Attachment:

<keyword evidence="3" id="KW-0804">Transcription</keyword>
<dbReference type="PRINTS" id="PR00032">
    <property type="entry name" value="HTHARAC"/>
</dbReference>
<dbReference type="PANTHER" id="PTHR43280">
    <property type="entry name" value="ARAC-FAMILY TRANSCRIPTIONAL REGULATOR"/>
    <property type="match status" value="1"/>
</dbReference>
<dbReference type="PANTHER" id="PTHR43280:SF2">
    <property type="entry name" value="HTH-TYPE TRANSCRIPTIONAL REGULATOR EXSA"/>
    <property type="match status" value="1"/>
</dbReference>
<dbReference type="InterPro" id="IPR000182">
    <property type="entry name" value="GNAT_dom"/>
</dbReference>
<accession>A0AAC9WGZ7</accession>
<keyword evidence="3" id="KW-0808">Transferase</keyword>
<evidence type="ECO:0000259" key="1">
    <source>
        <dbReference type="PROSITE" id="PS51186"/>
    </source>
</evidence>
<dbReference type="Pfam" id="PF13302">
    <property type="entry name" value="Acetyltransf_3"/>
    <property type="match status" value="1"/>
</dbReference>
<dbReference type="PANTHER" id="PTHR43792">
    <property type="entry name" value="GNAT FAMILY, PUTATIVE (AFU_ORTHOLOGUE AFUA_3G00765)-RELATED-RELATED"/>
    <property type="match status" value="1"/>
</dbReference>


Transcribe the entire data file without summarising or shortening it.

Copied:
<keyword evidence="3" id="KW-0804">Transcription</keyword>
<dbReference type="PRINTS" id="PR00032">
    <property type="entry name" value="HTHARAC"/>
</dbReference>
<dbReference type="PANTHER" id="PTHR43280">
    <property type="entry name" value="ARAC-FAMILY TRANSCRIPTIONAL REGULATOR"/>
    <property type="match status" value="1"/>
</dbReference>
<dbReference type="PANTHER" id="PTHR43280:SF2">
    <property type="entry name" value="HTH-TYPE TRANSCRIPTIONAL REGULATOR EXSA"/>
    <property type="match status" value="1"/>
</dbReference>
<dbReference type="InterPro" id="IPR000182">
    <property type="entry name" value="GNAT_dom"/>
</dbReference>
<accession>A0AAC9WGZ7</accession>
<keyword evidence="3" id="KW-0808">Transferase</keyword>
<evidence type="ECO:0000259" key="1">
    <source>
        <dbReference type="PROSITE" id="PS51186"/>
    </source>
</evidence>
<dbReference type="Pfam" id="PF13302">
    <property type="entry name" value="Acetyltransf_3"/>
    <property type="match status" value="1"/>
</dbReference>
<dbReference type="PANTHER" id="PTHR43792">
    <property type="entry name" value="GNAT FAMILY, PUTATIVE (AFU_ORTHOLOGUE AFUA_3G00765)-RELATED-RELATED"/>
    <property type="match status" value="1"/>
</dbReference>